Minecraft for Beginners: Your First Few Hours
The world of Minecraft is growing every day, even if it’s not the hottest topic anymore. If you remember back into the late 2000s, then you’ll recall Minecraft was everywhere. Toys, clothing, memes, you name it: Minecraft was in the mainstream and thriving. When things go away from the mainstream, we tend to think it’s because they’re no longer relevant or interesting. In reality, Minecraft is booming like a brand new game once more. At any given time of the day, 3+ million people are playing this game. It’s on nearly every gaming and non-gaming device. So, is it too late to get in on the game? Absolutely not. When it comes to approaching Minecraft for beginners, it’s easy to get started when you know the proper way to kick off a session.
What to Do the First Time you Play Minecraft – A Guide for Beginners
Image Credit: Xbox Game Studios
If you want to play Minecraft but don’t know where to start, then you’re in the right place. Part of the reason the game is Minecraft sales and play count are still going strong is the ever-expanding list of things to do and explore. This time around, we’re just going to start with booting up your world and getting through a night. Let’s start with the actual game mode. Firstly, I’d recommend going with an offline game. This keeps you in your world alone to fend for yourself without complications arising from other players. Although there is a creative mode where things like food and enemies aren’t a factor, skip it. I think you learn best when maneuvering through the survival aspects of the game. So, you’re booting up the game and you arrive on your world. First thing’s first: we’re going hunting for trees.
There’s a good chance you won’t need to look very hard to find them. Nearly every world in this universe is full of trees in different spaces. Wood is one of the most valuable resources of the game. If you want to build a tool, basic shelter, chests, and more, then you’ll need wood. Chopping down trees with your hands at first is tedious, but you’ll soon have the wood you need to make an axe! From here, you can speed up your wood collecting and even make a pickaxe to move to stone. For now, just stock up and watch the sun. Overall, your first night in Minecraft is going to be a bit rough without proper planning.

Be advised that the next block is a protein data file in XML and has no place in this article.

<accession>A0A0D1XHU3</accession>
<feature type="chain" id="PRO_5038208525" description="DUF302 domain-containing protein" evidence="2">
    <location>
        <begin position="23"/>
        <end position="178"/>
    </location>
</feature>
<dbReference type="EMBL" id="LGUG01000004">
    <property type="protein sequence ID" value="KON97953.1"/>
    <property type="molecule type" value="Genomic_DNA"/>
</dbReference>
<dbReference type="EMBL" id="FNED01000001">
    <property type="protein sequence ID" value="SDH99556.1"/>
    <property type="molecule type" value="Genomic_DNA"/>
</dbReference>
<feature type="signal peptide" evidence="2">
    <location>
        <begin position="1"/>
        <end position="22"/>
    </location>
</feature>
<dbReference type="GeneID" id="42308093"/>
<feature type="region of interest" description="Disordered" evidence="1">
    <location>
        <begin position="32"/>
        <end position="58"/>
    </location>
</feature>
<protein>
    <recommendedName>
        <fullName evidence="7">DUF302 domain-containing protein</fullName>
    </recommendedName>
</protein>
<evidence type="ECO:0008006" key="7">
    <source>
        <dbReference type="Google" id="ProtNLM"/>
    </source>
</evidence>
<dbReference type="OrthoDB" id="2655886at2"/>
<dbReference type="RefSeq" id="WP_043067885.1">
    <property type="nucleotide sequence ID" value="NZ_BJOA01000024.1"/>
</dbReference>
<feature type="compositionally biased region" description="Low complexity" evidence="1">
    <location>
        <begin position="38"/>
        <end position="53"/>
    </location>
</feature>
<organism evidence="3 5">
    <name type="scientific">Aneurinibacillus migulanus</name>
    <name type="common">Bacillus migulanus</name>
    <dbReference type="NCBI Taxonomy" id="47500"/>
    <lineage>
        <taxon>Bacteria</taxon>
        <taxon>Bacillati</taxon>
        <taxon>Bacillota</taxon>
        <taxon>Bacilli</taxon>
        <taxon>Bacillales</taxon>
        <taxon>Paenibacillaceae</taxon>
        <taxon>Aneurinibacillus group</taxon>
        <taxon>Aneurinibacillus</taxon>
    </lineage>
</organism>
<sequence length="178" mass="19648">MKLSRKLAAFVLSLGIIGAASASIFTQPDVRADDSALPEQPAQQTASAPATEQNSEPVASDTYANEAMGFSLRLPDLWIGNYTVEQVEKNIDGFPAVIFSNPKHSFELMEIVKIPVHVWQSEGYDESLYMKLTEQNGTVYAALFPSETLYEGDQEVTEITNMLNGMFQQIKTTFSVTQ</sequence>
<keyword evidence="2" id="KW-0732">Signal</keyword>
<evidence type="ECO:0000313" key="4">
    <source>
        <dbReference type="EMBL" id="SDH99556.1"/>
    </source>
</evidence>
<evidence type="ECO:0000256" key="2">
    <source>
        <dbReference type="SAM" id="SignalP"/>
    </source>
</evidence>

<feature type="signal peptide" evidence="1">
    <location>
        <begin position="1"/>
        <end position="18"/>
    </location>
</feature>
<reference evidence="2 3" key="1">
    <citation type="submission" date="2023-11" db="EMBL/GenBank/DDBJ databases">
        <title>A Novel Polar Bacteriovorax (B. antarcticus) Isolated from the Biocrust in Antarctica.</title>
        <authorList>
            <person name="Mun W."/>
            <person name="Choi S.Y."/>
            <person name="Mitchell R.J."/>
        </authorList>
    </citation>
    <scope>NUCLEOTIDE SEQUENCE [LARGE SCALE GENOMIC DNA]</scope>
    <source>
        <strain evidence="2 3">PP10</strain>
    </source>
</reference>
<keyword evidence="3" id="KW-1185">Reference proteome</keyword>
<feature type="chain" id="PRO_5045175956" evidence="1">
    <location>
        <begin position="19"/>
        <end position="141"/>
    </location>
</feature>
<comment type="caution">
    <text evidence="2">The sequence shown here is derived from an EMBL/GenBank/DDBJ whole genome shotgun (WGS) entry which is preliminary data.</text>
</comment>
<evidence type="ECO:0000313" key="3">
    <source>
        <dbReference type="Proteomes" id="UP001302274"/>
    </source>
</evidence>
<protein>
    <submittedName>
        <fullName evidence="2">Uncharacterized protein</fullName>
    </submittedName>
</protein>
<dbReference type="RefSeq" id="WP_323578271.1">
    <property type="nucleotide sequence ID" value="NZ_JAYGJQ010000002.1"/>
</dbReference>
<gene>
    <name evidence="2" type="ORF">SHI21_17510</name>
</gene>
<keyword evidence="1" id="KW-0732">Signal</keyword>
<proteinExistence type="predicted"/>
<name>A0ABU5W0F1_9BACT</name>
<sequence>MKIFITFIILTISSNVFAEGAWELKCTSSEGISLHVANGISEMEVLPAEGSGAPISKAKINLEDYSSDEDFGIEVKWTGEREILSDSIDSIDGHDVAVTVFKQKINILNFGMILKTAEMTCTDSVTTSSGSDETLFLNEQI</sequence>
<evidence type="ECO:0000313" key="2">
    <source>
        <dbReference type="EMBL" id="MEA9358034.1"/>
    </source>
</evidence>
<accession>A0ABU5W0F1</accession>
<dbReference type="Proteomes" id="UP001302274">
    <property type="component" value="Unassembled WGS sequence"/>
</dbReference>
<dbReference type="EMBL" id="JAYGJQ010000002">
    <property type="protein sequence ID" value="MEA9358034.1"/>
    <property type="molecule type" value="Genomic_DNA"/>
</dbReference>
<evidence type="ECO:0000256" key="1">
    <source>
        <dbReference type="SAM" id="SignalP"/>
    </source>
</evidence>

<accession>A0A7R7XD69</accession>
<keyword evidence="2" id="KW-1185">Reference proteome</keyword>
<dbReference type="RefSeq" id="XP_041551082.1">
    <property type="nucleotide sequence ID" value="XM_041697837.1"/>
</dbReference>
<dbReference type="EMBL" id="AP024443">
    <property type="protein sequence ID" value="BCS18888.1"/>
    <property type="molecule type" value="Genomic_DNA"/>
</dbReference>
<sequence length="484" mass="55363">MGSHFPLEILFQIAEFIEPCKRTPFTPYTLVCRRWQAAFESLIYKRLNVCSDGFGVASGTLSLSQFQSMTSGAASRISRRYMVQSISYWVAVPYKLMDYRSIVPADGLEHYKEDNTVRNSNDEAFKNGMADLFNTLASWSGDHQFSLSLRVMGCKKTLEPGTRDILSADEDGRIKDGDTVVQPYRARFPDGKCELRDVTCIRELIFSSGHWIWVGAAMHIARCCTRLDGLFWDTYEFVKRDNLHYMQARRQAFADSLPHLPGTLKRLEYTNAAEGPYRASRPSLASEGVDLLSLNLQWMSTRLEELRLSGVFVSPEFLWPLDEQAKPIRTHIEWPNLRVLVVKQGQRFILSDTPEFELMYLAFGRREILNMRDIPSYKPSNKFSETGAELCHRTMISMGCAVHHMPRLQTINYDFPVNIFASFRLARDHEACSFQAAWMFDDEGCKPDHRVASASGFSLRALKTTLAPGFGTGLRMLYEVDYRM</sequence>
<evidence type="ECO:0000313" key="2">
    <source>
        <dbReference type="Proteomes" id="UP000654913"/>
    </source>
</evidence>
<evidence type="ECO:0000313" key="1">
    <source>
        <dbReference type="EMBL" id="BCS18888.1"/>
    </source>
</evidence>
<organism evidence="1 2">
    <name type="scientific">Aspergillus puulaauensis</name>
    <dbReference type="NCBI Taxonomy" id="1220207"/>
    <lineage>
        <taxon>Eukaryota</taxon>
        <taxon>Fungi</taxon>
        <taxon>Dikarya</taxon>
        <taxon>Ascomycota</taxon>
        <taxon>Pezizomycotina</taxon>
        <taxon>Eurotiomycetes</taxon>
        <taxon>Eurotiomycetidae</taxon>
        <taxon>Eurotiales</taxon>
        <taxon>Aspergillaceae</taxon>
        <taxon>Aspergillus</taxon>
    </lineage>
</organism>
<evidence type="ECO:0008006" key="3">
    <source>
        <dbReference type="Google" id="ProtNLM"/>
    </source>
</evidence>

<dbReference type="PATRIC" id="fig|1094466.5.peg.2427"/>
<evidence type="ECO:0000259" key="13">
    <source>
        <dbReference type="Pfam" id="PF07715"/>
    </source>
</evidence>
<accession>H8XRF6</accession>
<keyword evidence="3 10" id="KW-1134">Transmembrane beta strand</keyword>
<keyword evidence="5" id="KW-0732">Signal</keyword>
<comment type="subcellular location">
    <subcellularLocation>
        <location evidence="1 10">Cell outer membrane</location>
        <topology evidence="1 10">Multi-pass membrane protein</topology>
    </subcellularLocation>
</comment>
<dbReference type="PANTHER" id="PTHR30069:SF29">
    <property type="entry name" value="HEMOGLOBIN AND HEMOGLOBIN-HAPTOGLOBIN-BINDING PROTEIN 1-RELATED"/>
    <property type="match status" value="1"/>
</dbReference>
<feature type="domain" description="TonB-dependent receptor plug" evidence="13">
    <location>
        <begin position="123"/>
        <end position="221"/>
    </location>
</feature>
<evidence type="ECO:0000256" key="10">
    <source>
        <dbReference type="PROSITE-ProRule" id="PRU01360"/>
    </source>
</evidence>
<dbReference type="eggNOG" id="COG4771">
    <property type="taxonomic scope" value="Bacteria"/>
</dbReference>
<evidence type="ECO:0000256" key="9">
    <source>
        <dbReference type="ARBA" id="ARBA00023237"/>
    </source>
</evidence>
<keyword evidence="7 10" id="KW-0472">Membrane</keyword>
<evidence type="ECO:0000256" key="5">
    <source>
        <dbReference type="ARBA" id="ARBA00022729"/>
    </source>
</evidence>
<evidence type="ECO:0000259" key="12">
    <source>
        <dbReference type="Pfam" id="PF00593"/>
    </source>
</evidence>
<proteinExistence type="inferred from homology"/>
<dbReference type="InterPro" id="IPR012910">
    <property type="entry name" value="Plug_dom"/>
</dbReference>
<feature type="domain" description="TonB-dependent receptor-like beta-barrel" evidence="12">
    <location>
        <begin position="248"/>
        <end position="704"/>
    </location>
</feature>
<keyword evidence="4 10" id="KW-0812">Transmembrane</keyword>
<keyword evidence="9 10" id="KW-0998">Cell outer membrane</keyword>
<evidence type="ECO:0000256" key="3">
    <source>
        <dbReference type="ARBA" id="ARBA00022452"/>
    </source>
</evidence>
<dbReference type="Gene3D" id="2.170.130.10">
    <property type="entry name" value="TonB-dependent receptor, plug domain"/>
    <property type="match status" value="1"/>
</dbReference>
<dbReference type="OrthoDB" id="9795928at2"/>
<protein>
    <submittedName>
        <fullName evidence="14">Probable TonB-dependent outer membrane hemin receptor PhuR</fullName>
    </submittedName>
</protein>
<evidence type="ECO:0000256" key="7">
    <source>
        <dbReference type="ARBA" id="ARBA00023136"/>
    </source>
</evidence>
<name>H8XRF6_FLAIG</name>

Surviving Your First Night
Image Credit: Xbox Game Studios
When the sun sets in your world, some neighbors might make an appearance. Trust me, these aren’t the neighbors you want to get to know. Spiders, zombies, and more come out when it’s dark. They’re going to come across you and attack, make no mistake about it. So, without armor and very effective weapons, it’s going to be in your best interest to create a shelter. You can do this by collecting enough wood to make yourself a little cabin. By easily placing wood down into any sort of home you can imagine up, you’ll have a way to keep the bad guys out. If you feel ambitious and want to make a pickaxe to effectively make a stone structure, go for it! Just remember: the dark brings these enemies out.
For that reason, I usually opt for first-time players to build a small wood house at least for the first night. When you have your shelter built (don’t forget a roof, some enemies are highly creative) you can build a bed and sleep away the dark. In my opinion, however, you shouldn’t waste this night. With a shovel for dirt or pickaxe for stone, examine the flooring of your shelter. Whichever resource of which it is made, get digging or picking. This is a great way to explore what’s underneath you and possibly get to some better resources. We’ll save that info for next time as we continue recapping Minecraft for beginners.
Thanks for reading the first entry in this new Minecraft for beginners series. If you have things you want to know or questions about the game, then drop them in the comments!
Featured Image Credit: Xbox Game Studios
Taylor is the Gaming Editor of Comic Years and a lifelong fan of video games. He holds two degrees in Political Communication and wrote a Master's Thesis on resistance movements, race, and the exploitation of college athletes. His wife and two Toy Australian Sheppards keep him sane.
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